Brad de Long, Professor of Economics, University of California, Berkeley, has a blog on ‘natural rates of interest’: Cracking the Hard Shell of the Macroeconomic Knut: "Keynesian", "Friedmanite", and "Wicksellian" Epistemes in Macroeconomics.
In commenting on the debate around the ‘natural rate’ DeLong writes:
"Keynes devoted a great deal of effort to knocking down the natural rate of interest..." Indeed he did Keynes saw the natural rate of interest as part of a wrong loanable-funds theory of interest rates: that, given the level of spending Y, supply-and-demand for bonds determined the interest rate. Keynes thought that people must reject that wrong theory before they could adopt what he saw as the right, liquidity-preference, theory of interest rates: that, given the level of spending Y and the speculative demand for money S, supply-and-demand for money determined the interest rate.
“I think Keynes was wrong. I think Keynes made an analytical mistake.
“Hicks (1937) established that Keynes was wrong when he believed that you had to choose. You don't. Because spending Y is not given but is rather jointly determined with the interest rate, you can do both. Indeed, you have to do both. Liquidity-preference without loanable-funds is just one blade of the scissors: it cannot tell you what the interest rate is. And loanable-funds without liquidity-preference is just the other blade of the scissors: it, too, cannot tell you what the interest rate is. You need both.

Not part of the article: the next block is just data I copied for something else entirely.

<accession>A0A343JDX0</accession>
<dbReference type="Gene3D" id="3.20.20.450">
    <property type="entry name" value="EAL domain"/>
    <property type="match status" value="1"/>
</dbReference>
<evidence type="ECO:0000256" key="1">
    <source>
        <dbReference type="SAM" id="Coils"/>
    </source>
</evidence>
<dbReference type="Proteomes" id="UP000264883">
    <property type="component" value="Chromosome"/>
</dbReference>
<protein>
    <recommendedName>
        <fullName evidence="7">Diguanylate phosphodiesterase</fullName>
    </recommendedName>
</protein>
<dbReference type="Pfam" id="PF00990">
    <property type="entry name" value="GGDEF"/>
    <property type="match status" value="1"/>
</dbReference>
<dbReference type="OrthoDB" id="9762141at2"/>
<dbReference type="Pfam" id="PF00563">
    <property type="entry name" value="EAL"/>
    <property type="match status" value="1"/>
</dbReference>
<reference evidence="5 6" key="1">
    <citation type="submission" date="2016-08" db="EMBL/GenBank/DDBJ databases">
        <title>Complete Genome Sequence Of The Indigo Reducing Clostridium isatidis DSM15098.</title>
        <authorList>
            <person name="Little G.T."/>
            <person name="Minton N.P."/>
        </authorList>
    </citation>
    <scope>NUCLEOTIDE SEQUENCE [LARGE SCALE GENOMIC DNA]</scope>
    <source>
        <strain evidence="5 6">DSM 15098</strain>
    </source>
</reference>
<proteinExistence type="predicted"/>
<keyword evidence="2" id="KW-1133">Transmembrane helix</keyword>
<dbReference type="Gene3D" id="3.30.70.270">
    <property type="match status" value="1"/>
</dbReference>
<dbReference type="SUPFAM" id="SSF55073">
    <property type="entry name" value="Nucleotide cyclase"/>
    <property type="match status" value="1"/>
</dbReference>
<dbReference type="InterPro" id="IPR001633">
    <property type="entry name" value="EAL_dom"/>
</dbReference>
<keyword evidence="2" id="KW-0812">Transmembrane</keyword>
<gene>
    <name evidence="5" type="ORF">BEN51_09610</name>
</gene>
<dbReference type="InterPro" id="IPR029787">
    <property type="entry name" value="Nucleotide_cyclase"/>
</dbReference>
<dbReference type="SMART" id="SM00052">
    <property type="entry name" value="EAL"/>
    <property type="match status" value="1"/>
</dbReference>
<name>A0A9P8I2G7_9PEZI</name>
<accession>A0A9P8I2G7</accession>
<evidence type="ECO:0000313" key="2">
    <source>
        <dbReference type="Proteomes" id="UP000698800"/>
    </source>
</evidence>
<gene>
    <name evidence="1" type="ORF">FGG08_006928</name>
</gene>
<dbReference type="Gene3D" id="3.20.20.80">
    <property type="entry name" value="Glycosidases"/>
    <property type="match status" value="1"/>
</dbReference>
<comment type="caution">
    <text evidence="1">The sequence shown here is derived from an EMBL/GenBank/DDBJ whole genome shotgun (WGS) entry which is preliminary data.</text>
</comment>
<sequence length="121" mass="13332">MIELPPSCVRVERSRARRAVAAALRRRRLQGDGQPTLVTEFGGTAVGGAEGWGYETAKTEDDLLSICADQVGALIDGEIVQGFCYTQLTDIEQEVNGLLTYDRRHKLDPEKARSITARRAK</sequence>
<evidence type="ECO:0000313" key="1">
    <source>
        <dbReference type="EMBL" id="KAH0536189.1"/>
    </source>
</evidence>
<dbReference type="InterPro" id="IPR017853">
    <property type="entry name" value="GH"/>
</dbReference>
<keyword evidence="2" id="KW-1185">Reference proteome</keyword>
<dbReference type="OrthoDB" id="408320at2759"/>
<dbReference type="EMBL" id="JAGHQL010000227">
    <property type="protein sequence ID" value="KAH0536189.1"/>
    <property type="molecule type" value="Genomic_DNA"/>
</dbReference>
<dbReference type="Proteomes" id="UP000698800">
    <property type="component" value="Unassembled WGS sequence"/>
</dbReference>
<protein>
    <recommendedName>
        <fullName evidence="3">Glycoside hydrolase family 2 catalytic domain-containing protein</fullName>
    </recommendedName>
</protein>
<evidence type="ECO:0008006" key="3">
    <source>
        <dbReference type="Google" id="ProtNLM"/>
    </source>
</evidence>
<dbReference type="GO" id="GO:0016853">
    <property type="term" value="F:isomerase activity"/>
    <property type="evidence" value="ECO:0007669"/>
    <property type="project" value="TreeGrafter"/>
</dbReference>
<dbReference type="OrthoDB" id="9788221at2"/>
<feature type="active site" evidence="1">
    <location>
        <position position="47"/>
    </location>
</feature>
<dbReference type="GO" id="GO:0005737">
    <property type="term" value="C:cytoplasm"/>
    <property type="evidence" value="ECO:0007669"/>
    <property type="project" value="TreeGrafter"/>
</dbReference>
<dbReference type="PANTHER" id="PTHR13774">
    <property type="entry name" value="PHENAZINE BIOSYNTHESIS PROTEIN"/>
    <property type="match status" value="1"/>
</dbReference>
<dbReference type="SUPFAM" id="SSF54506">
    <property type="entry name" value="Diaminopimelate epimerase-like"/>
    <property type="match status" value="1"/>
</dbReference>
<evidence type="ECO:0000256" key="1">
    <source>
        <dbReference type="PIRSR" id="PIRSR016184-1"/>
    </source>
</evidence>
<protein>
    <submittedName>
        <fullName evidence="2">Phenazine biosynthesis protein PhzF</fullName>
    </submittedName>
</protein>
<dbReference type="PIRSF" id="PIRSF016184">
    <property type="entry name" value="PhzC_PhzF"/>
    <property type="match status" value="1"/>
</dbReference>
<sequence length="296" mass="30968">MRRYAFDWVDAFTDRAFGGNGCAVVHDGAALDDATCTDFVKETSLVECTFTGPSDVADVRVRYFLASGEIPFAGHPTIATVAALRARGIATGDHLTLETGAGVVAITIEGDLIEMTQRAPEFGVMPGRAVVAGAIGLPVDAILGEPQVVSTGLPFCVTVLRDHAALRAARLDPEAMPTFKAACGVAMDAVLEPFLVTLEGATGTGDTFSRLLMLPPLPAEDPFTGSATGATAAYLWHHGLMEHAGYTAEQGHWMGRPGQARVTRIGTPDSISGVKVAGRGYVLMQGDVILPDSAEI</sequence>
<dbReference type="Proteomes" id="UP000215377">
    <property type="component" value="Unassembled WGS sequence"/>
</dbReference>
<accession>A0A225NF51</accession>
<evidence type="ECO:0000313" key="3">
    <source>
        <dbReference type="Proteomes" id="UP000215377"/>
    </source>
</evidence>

“More important, however, in thinking about our present concern with the natural ("neutral") ("equilibrium") real rate of interest is knowledge of the historical path by which we arrived at our current intellectual situation.”
In denying liquidity preference, DeLong denies Keynes.
According to conventional wisdom Keynes’s economics was reproduced in a more accessible and tractable form as ‘Keynesian Economics’ by John Hicks and Alvin Hansen.
A chink in the armour that has generally been avoided in textbooks is that Hicks had simply rejected Keynes’s liquidity preference theory.
He put forward convoluted arguments that liquidity preference could basically be set aside and replaced by the loanable funds interpretation that underpinned IS-LM.
Keynes himself rejected these arguments as ‘fundamental heresy’. Generations of post-Keynesian economists subsequently did likewise.
The revival of debates around the rate of interest is inevitably and justly drawing attention to this sleight of hand. In Bradford DeLong’s piece he seeks to defend ‘Keynesians’ by re-asserting the Hicks formula.
Apart from ignoring the rival arguments, he also does not recognise the high stakes of this sleight of hand.
As repeatedly argued on our site Policy Research in Macroeconomics (PRIME) (see e.g. here: ‘An Appeal to the Bank of England: The ‘rate of interest’ has not been low”), liquidity preference was the cornerstone of the General Theory. The possibilities for prosperity and stability turned on the ability of the authorities to take control and reduce the long rate of interest, an action permitted by liquidity preference but not by loanable funds.
And with these policy conclusions recognised, the immense implications of the denial of liquidity preference are revealed. This must be understood. On this basis, ‘Keynesian economics’ is an entirely different theory to Keynes’s own.